Flat bottom boats are an excellent choice for inland waterway use due to their shallow draft. A flat bottom boat gives the boater the ability to navigate extreme shallows that other boats types simply cannot gain access to. This makes these boats invaluable to inland boat anglers, water-based hunters and river runners but how do flat bottom boats handle?
Flat bottom boats offer superior handling in both shallow and still waters. They are designed to be used mostly on inland waterways. The flat bottom hull design means they offer much better handling on calm inland waters than boats with deeper draft bottoms. They can be used in deeper waters, like open lakes, as long as the water is reasonably calm because they do not handle well in choppy water or in the ocean.
Although there are exceptions, most flat bottom boats are deigned to be used on inland waterways. Using them in other marine environments greatly affects how they handle.
The flat bottom and low freeboard, gives these style of boat a very shallow draft that allows them to be used in very shallow waters where other boat types could not navigate.
In the type of shallows where a flat bottom boat can be easily used, (such a Jon boat in just a few inches of water), a v-hull boat would run aground. This makes these boats indispensable to inland waterway users as most inland bodies of water have areas of extreme shallows or they are simply not deep enough overall to make a v-hull boat practical. But this is not the only advantage of the flat bottom.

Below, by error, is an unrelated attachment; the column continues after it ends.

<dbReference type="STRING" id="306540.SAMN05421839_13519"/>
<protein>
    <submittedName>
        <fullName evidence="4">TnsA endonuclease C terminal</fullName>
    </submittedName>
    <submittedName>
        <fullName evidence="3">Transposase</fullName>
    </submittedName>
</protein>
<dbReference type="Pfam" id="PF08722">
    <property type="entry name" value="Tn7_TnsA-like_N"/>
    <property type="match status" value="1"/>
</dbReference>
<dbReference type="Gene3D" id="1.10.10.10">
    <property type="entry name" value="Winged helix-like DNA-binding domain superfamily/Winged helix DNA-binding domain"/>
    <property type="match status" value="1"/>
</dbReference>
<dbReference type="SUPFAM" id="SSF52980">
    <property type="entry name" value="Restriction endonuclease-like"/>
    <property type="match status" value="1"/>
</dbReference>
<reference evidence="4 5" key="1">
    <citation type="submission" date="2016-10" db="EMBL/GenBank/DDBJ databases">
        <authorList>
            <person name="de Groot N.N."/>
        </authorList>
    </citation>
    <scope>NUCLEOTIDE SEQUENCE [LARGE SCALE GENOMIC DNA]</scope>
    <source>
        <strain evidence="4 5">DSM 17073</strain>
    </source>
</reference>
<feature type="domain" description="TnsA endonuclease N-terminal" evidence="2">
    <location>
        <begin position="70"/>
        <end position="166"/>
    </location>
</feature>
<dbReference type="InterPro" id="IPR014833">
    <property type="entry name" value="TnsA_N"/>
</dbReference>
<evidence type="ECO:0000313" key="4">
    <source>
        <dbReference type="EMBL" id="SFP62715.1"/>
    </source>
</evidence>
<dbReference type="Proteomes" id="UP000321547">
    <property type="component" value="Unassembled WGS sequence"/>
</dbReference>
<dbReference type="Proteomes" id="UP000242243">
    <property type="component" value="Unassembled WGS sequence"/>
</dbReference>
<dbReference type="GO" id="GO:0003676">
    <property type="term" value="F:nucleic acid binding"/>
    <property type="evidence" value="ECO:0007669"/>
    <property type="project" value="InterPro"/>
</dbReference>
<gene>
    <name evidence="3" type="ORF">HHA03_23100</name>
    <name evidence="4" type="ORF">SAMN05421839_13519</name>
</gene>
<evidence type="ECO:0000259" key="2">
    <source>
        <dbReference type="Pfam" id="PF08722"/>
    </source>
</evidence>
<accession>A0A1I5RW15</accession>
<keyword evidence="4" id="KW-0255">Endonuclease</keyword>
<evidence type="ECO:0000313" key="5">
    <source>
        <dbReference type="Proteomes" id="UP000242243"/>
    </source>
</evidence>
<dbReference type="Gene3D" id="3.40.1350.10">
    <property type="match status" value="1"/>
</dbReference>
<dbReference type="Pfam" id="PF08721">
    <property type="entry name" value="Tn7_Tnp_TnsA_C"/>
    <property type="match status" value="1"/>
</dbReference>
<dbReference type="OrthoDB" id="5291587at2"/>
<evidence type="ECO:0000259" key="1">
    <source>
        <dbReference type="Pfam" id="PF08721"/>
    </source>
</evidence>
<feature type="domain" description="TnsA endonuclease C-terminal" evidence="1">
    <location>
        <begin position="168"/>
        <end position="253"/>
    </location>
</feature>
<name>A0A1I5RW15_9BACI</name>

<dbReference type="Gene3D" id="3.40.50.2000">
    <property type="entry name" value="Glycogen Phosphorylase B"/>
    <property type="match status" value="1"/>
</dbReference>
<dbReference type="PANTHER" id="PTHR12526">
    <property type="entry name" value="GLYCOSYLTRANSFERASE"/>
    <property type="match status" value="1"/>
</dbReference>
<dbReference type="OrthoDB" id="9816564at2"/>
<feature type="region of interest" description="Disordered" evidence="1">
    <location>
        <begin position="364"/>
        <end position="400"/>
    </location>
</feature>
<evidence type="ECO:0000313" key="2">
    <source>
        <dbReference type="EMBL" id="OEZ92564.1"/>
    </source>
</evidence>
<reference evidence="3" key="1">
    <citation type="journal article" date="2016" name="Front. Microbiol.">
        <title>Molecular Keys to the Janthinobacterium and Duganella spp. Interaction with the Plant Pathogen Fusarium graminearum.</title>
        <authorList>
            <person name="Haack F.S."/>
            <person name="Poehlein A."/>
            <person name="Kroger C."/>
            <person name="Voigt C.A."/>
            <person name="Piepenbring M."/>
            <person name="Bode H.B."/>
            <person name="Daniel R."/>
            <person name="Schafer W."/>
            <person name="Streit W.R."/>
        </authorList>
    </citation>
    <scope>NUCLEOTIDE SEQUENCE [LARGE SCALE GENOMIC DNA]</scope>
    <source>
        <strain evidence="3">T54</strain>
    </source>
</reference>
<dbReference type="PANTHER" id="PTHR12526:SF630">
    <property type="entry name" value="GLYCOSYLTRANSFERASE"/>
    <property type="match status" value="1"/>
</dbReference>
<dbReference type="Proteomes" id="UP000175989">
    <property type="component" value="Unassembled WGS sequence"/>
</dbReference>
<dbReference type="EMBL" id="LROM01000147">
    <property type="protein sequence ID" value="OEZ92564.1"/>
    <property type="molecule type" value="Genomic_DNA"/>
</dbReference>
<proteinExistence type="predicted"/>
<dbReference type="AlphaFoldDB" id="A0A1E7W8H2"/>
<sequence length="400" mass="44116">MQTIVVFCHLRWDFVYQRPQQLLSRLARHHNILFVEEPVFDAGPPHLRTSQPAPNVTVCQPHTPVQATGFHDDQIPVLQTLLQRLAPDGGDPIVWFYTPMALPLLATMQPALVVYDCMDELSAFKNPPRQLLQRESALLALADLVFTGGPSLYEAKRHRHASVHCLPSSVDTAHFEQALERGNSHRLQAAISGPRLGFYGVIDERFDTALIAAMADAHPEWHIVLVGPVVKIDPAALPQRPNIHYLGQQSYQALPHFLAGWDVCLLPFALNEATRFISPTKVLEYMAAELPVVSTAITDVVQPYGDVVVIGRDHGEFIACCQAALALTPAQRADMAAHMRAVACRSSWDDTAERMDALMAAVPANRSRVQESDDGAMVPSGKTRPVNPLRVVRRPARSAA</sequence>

Flat bottom boats also offer superior handling.
Due to how water is displaced by the flat hull flat bottom boats are extremely stable and incredibly comfortable to ride in on calm and still water. When it comes to water displacement a flat bottom boat works very much the same way as a raft (as we explain in the article why do rafts float).
The bottom of the boat offers a large surface area that displaces enough water to keep the boat buoyant due to the principle of flotation. This principle states that when an object displaces the same amount of weight in water than the weight of the object itself, the object will float. But it also offers incredible stability.
Because the bottom of a flat bottom boat is … well, flat … it also offers a stable platform that “sits on” the water rather than “sitting in” the water. This makes the boat extremely stable.
But, as the boat has a flat hull wouldn’t that mean moving through the water is more difficult? … Where a v-hull boat would cut, or slice, through the water, the flat bottom hull of a flat bottom boat would surely encounter more resistance. Right?
Well, that would probably be the case, and indeed is when it comes to flat bottom rowboats such as drift boats or Jon boats fitted with oars, but for flat bottom boats that are motorized something magical happens when you hit the throttle.
Flat bottom boats are very easy to get on plane (as we demonstrated in our article how to get a Jon boat on plane). When the boat gets on plane it rides above the water rather than in it which makes the entire process of riding on the boat feel like gliding on ice. It also makes the boat extremely easy to maneuver thus making the overall handling of a flat bottom boat very easy, enjoyably and comfortable.